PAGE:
When do you proofread?

Do you proofread your writing before publishing it? Do you proof it after publishing it, too? Maybe you should. If you don’t check your posts after they’re published, they might end up looking like something from Yahoo! Style:

html sty

How about a little vocabulary building?

Here’s a sign a Yahoo! Style writer could use a little vocabulary-building course. Or absent that, a competent editor with a high education:

smattering sty

Could there be plenty of stars and a smattering of celebrities at a party? Yes, but only if you think smattering means “lots, loads, tons” and not “a small number.”

Hall of Fame error

If there were a Hall of Fame for the overuse of hyphens, Yahoo! Sports would be in it:

hall-of-fame sp

There’s no reason to hyphenate a proper noun, even when it’s used as an adjective.

Check and double check

Here’s a simple lesson for all bloggers, courtesy of Yahoo! News: It’s not enough to proofread your posts before publishing them. You should check them after they’re published, too. It’s a lesson the folks at Yahoo! are still learning, as evidenced by this headline:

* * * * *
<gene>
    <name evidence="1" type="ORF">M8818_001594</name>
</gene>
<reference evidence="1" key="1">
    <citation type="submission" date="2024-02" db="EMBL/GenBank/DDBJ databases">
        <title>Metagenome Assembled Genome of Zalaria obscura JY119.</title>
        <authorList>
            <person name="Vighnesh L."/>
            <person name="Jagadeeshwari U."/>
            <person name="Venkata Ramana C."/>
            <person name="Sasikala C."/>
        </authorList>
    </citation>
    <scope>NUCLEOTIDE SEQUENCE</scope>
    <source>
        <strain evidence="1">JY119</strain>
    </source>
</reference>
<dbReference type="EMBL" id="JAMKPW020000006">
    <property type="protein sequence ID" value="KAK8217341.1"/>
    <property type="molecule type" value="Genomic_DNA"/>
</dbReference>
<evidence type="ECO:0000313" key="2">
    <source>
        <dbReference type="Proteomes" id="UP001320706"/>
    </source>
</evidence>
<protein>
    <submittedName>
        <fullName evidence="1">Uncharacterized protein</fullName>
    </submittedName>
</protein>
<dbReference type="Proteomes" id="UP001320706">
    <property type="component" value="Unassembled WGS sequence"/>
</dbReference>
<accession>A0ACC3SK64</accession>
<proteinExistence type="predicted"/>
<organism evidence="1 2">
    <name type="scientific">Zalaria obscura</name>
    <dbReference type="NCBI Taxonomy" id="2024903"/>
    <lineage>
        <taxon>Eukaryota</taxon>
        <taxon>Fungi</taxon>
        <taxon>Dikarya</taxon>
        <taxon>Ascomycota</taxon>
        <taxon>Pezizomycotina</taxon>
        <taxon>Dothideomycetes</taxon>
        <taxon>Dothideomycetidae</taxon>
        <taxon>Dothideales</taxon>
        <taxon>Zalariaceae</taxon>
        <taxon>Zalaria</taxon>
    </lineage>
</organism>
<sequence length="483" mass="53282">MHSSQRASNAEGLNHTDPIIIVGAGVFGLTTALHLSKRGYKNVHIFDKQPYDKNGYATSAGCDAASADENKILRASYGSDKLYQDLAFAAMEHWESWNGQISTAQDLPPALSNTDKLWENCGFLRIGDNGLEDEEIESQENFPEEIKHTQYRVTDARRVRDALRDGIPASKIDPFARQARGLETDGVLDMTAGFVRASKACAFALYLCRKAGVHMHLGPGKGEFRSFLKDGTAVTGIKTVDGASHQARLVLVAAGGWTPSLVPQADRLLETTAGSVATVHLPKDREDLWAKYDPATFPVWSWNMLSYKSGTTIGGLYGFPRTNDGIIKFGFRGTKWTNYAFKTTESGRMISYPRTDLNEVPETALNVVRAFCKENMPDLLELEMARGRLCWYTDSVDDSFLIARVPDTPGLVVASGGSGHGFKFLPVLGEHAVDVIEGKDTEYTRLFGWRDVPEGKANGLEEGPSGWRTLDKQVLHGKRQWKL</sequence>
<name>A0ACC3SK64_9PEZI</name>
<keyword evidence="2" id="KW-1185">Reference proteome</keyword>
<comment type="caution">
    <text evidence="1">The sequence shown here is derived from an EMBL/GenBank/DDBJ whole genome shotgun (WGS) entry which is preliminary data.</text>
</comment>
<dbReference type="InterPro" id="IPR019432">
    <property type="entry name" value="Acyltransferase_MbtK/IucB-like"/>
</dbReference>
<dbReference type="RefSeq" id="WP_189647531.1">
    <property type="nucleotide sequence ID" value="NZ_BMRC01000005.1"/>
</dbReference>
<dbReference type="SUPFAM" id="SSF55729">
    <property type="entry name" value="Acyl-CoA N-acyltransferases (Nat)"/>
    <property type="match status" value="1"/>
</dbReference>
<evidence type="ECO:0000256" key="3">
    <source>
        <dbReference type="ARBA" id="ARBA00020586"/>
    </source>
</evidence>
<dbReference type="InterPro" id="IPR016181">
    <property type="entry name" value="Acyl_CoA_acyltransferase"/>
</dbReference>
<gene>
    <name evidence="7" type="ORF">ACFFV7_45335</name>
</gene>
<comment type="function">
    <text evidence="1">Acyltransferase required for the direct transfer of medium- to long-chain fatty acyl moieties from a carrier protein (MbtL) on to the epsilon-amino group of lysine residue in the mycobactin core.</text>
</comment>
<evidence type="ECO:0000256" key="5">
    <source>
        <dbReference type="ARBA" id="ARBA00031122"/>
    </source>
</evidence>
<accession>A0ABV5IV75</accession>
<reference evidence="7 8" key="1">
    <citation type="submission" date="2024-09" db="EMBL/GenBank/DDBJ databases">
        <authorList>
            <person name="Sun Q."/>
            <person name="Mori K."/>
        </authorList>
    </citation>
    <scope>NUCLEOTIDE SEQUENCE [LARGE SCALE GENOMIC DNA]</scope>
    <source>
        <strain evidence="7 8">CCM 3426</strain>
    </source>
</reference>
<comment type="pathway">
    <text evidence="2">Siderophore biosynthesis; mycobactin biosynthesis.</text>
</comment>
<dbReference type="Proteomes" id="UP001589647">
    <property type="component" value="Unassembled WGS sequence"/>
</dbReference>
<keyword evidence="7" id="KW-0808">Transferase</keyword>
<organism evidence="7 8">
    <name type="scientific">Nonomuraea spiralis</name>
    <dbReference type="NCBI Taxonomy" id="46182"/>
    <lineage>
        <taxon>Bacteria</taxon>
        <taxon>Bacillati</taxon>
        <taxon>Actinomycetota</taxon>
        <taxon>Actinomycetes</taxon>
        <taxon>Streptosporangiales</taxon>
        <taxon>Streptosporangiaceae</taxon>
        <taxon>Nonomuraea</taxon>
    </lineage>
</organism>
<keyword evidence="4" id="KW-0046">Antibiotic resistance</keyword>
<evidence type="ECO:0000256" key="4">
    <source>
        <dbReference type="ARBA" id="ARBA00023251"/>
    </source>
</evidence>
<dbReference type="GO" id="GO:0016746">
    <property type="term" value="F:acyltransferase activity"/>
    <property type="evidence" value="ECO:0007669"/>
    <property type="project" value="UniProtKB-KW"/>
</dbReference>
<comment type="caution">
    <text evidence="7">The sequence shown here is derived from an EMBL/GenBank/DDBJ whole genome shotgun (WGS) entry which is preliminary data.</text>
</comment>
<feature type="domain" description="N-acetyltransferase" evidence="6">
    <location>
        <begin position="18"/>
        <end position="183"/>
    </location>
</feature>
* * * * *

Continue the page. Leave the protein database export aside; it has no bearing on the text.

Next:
islams html

and this one:

star html

No one noticed?

Can you believe that no one at Yahoo! Finance noticed that there’s a little problem with a photo?

html fin 2

Can you believe it? Yeah, I can.

Waiving simultaneous translation

If I were interested in this topic on the home page of Yahoo! Style, I might ask someone to translate this headline for me:

the fashions sty

What’s the excuse for this?

Somewhere in the deep recesses of the mind of a Yahoo! Answers writer, this makes sense:

excuses ans

To the rest of us, it’s just one non sequitur after another.

Is that like Caitlin Jenner?

I had no idea that there were that many people transitioning from male to female. But according to Yahoo! Style, there’s a workforce in China made up entirely of 70% women:

70 pc women sty

When the workers complete their gender reassignment, will they be 100% women?

Respecting the language

Maybe it’s time to pay respects to the English language. Judging by this incorrect word on the home page of Yahoo! Sports, it may be dying:

pay respect spo hp

Like a bad simile, but worse

Similes can be a great literary device, unless you’re really bad at writing one, like this Yahoo! Style writer:

hungry moths sty

The expression “like moths to a flame” refers to the insect that is inexplicably drawn to light. No one knows why, but of all the theories about the reasons for this phenomenon, none include hunger. And there’s no evidence that moths salivate. This simile makes no sense; it’s as clear as mud.

%d bloggers like this: